First Dog Species Cloned

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First Dog Species Cloned

Snuppy the Cloned Dog
Pictures: AP Photo/Ahn Young-joon |

Snuppy the Cloned Dog

Snuppy, the first successfully cloned dog, was unveiled for the media at the Seoul National University Wednesday, Aug. 3.

Aug. 3, 2005 — South Korean scientists announced on Wednesday they had carried out the first successful cloning of a dog, creating a duplicate of a three-year-old Afghan hound by using the same technique that gave the world Dolly the Sheep.

The copycat canine, born on April 24, has been named Snuppy, for Seoul National University Puppy, they reported in Nature, the British weekly science journal.

Snuppy, with black, tan and white fur, is genetically identical to his father, according to DNA tests.

He joins sheep, mice, cows, goats, pigs, rabbits, cats, a mule, a horse, rats and a rare wild ox called a gaur in the list of animals that have been cloned since Dolly, the first mammal to be created from an adult cell, was born in Scotland in July 1996.

The technique, called somatic cell nuclear transfer, entails taking an egg and removing the nucleus that contains the DNA program for life.

The nucleus is then replaced by the nucleus of an adult cell taken from the animal which is to be cloned.

The reconstructed egg is then treated with chemicals or a jolt of electricity to make it divide. It then continues to grow in a dish filled with nurturing chemicals, until it becomes a cluster of cells big enough to transplanted into the uterus of a surrogate mother.

Dogs have been among the trickiest of animals to clone, mainly because of the difficulty of acquiring eggs that are in a state of maturity.

In contrast to other mammal species, dogs ovulate when their eggs are immature. The eggs go to a special duct to mature for two or three days.

The South Korean team, led by Woo Suk Hwang of the university’s College of Veterinary Medicine, solved the problem by gently flushing out the oviduct to harvest the mature eggs.

The donor nucleus for Snuppy came from the ear skin of a male Afghan hound, while the surrogate mother was a yellow Labrador retriever, which gave birth to the puppy and raised it.

The team say their achievement is a step forward for conservationists who want to preserve rare species, and for canine specialists who want to know how genes affect the behavioral traits of various dog breeds.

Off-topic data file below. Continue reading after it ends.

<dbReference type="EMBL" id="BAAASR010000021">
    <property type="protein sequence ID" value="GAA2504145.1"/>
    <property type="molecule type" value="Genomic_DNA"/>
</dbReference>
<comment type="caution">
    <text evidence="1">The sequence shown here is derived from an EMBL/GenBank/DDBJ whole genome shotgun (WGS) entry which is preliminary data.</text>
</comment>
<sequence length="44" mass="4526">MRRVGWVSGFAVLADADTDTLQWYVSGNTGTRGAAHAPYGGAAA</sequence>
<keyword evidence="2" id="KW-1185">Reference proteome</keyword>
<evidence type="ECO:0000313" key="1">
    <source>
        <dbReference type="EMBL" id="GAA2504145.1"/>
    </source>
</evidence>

But they admit that the success rate of the cloning is still very low.

A total of 1,095 embryos were transferred into 123 recipients. Just three of these embryos resulted in pregnancies, and only two of these pregnancies resulted in live births.

Apart from Snuppy, the other puppy — less cutely named NT-2 — died from pneumonia after 22 days, the cause of which was unclear despite a post mortem.

Cloned animals are notorious for having short lives or falling prey to sickness, and this, along with moral reasons, is why scientists sternly warn against attempts to clone human beings.

The suspicion lies with the cloning technique, which in some way may damage the genetic code or fails to hand it over in all its complexity.

As a result, things go wrong with the protein-making machinery that creates and sustains tissues.

In the case of Dolly, the sheep was put down in February 2003, halfway through the normal lifespan for her species, after she suffered from premature arthritis and degenerative lung disease.

Snuppy and Father
Pictures: AP Photo/Seoul National University, Hwang Woo-Suk |

Snuppy and Father

In this undated photo provided by Seoul National University, Snuppy, the first cloned dog, at 67 days after birth, right, appears with the three-year old male Afghan hound whose somatic skin cells were used to clone him.


Picture: AP Photo/Ahn Young-joon | AP Photo/Seoul National University, Hwang Woo-Suk |
Contributors: AFP |

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